Would you pose nude to raise money for a good cause? That just might be what Jenny McCarthy’s up to, returning to the X-rated pages that launched her career. Just shy of her 40th birthday, McCarthy — sex kitten, mom, autism activist, actress, model, anti-vaccine crusader — is stripping down for the July/August double issue of Playboy, nearly two decades after being named Playmate of the Year.
No word on how much she’s getting paid, but an interview she did in 2010 with Access Hollywood may provide a clue:
“I would [pose again], for like, $2 million towards autism. Yeah, I might do something like that again. But I feel like, you know, the puppies have gone south and left and right,” she laughed, motioning to her chest. “I’d have to, like, scoop them!”
Um, TMI. But then again, nearly everything about McCarthy screams Too Much Information — or at least the wrong kind of information.
Most notable — aside from her breast-baring — is her outspoken insistence that vaccines cause autism. Her son, Evan, was diagnosed with autism in 2005; he’s since been “cured,” according to McCarthy. Perhaps another mother with the same sorts of outlandish claims would be ignored or dismissed as a quack. But McCarthy’s celebrity status has meant that her affiliation with Generation Rescue, an organization that links autism with immunization, has spooked thousands of parents, encouraging them to reject vaccines for their children — the same vaccines that are responsible for saving lives around the world.
Every major medical association promotes immunization, and yet a study published last year in Pediatrics found that 24% of parents surveyed placed “some trust” in the contrarian vaccination viewpoints of celebrities. The most vocal of these celebs? McCarthy.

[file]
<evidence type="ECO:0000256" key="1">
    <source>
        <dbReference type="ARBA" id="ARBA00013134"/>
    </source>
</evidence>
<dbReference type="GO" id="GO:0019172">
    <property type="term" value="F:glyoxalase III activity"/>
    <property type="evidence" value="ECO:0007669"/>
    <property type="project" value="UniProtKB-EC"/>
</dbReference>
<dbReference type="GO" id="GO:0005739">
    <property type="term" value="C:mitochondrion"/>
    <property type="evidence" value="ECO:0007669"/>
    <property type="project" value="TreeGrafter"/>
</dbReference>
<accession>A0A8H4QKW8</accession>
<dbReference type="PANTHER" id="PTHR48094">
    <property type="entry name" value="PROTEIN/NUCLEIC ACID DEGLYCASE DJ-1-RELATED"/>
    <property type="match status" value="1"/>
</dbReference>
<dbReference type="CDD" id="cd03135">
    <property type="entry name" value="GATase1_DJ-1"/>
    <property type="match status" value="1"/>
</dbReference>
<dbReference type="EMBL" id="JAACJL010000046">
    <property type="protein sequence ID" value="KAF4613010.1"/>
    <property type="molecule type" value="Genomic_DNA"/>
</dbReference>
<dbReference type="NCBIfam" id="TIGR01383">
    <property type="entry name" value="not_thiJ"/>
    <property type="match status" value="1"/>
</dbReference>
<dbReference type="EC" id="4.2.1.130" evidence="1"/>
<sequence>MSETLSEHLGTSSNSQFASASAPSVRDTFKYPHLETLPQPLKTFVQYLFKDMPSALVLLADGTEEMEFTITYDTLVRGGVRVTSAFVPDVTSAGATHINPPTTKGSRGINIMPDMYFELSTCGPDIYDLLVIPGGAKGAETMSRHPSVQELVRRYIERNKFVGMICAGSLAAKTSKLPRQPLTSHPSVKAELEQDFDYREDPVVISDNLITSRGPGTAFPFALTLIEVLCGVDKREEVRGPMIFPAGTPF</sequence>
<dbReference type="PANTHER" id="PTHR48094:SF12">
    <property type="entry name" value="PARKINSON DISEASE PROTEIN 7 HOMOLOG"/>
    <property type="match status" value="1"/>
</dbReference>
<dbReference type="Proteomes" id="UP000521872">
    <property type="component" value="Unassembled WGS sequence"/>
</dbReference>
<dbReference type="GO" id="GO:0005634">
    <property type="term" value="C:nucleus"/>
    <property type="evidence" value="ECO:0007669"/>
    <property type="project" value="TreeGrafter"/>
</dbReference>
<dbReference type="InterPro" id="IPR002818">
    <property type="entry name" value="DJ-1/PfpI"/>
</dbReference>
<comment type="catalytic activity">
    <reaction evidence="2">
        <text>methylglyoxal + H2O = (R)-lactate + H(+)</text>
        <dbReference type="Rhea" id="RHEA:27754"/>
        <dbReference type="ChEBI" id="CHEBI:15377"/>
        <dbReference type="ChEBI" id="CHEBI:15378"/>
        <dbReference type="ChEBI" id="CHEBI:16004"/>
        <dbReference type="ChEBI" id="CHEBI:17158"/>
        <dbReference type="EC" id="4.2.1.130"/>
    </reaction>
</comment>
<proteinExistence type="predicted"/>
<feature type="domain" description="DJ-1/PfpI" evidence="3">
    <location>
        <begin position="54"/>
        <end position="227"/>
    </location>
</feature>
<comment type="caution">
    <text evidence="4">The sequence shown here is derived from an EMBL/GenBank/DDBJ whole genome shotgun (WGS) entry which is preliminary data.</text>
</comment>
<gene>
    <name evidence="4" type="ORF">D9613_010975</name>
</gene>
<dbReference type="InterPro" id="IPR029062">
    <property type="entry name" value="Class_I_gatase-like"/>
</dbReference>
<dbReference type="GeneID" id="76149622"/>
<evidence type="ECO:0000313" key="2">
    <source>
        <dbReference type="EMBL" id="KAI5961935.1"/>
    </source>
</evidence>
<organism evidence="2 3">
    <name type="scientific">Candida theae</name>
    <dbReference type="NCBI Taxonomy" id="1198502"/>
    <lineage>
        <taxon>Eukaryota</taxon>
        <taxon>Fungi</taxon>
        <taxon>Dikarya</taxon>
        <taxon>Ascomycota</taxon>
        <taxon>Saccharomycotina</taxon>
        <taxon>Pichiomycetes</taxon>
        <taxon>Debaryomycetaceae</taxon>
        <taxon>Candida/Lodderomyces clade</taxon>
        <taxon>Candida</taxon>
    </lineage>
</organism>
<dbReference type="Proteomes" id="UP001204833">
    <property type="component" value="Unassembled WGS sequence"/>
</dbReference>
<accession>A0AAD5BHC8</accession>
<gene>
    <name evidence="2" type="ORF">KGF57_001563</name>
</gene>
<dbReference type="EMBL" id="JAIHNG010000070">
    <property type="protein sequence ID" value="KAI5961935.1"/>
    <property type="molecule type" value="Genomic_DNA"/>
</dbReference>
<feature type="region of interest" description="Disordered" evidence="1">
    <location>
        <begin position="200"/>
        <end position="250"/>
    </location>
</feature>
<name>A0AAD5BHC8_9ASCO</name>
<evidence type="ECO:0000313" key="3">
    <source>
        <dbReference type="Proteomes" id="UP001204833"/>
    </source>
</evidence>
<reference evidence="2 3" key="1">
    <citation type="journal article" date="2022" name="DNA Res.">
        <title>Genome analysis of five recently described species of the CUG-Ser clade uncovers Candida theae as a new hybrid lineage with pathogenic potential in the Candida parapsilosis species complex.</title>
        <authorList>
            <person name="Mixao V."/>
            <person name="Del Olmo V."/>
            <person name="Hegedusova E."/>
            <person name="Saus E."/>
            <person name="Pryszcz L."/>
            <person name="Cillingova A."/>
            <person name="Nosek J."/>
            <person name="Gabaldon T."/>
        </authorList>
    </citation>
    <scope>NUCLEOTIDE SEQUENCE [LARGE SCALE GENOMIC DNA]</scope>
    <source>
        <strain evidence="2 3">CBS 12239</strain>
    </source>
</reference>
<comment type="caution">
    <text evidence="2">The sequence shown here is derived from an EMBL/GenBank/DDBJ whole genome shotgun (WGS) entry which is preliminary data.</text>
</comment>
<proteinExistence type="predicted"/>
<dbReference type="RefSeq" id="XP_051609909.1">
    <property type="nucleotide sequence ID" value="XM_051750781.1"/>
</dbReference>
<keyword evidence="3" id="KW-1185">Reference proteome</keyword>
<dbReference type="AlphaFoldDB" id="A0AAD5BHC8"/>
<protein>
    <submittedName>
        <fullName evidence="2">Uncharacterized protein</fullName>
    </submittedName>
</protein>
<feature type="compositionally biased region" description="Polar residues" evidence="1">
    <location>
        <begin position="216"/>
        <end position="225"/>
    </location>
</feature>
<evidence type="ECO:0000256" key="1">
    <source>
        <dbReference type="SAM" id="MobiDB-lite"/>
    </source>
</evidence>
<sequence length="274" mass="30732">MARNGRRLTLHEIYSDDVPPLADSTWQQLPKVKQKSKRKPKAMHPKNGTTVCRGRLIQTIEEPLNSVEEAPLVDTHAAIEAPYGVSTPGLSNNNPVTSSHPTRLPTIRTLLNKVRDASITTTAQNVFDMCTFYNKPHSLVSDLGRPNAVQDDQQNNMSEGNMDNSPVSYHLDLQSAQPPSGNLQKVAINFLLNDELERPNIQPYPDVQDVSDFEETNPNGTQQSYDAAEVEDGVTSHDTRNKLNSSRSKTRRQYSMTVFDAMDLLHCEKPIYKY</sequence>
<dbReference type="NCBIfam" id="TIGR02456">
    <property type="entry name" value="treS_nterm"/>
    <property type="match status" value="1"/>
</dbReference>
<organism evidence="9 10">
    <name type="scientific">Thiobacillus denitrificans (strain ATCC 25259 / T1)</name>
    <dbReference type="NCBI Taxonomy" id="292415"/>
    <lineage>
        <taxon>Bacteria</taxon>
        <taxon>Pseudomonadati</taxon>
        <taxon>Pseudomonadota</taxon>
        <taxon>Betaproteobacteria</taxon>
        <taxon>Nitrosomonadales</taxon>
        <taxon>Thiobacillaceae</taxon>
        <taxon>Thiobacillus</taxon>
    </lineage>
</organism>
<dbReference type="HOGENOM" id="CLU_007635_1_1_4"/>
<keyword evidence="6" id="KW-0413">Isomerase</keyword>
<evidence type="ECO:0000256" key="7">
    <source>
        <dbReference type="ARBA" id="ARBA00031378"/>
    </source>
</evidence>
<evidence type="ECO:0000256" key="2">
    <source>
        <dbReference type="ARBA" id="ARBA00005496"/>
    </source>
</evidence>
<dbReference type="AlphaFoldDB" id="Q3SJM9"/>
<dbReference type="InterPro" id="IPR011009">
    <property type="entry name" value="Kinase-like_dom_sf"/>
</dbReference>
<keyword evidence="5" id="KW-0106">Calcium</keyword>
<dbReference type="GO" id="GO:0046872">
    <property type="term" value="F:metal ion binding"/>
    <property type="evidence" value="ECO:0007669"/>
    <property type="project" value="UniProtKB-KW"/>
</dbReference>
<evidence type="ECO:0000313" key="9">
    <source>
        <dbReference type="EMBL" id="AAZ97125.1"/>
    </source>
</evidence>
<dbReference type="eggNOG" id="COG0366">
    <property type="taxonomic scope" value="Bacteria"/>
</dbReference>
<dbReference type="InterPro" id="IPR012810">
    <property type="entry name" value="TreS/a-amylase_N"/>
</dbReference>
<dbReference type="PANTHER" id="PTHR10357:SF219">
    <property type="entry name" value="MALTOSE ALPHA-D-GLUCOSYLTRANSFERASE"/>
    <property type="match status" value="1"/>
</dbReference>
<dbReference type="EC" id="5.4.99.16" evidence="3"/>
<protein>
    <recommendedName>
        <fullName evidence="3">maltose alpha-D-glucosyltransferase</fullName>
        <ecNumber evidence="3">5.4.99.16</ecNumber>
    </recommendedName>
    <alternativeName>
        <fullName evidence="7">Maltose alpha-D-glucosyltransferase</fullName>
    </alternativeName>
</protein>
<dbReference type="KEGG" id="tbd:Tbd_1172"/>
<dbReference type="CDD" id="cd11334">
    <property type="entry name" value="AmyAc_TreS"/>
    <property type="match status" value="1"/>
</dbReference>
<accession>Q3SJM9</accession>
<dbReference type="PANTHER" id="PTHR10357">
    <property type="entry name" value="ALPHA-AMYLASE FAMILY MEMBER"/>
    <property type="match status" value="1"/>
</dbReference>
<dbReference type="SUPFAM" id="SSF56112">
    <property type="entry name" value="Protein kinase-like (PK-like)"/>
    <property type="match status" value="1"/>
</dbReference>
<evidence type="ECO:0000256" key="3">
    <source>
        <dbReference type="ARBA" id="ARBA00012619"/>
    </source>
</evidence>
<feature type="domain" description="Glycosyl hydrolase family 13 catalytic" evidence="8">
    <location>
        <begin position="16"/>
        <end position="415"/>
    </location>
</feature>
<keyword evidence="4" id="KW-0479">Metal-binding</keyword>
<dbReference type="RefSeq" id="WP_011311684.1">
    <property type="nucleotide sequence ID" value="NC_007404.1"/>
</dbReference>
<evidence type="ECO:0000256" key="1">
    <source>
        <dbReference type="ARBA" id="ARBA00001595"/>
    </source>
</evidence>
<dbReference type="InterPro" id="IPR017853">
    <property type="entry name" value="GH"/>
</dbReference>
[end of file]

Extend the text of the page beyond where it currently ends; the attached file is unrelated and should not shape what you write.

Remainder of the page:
“I don’t understand why when a celebrity says something about which they have no training, that is reported more than someone who has done rigorous scientific training,” Gary Freed, study author and director of the Child Health Evaluation and Research Unit at the University of Michigan, said last year. “Celebrities are juxtaposed to medical experts as credible sources of information by the media. As long as that continues to occur, the public will continue to assume they are as credible as credible sources really are.”
Autism myth propagation aside, McCarthy’s parenting choices also appear cause for concern. While I’m a big proponent of not judging other mothers, it’s hard not to raise an eyebrow at McCarthy’s craving for a self-esteem boost via a nudie mag spread. Two weeks ago, scores of readers took Jamie Lynn Grumet to task for baring much of her breast on TIME magazine’s cover while nursing her almost-4-year-old; what will her poor son think when he’s older, they wondered? With McCarthy baring a heck of a lot more, any responsible observer might be curious how she’ll spin her centerfold for her son. And will the public’s outrage approach similar levels now that it’s nudity for titillation’s sake — pun intended — as opposed to nudity for the sake of nutrition and comfort?
Speaking of titillation, McCarthy indulged in some girl talk last month, sharing with Us magazine the details of her elementary-school-aged son’s inaugural jaunt to the Playboy Mansion. For an Easter bunny hunt, of course. Evan’s mom lost track of him for the better part of an hour and found him hanging out in the infamous whirlpooled Grotto, presumably with some scantily clad babes. She told Us that Evan’s already got two girlfriends, including a 29-year-old who was also in attendance at Chez Hugh Hefner:
“And I went in there and he’s laying there going, ‘Hey.’ And I said, ‘Yeah?’ and he said, ‘You know I like chicks, right?’ And I said, ‘That’s great!’ And he goes, ‘I like pretty chicks.’ … I’m like, Oh. My. God! He’s 9! So you can imagine, if Hef’s parties are still going on in a few years, I’m in trouble!”
A few years? Frankly, it sounds like McCarthy’s already in way over her head.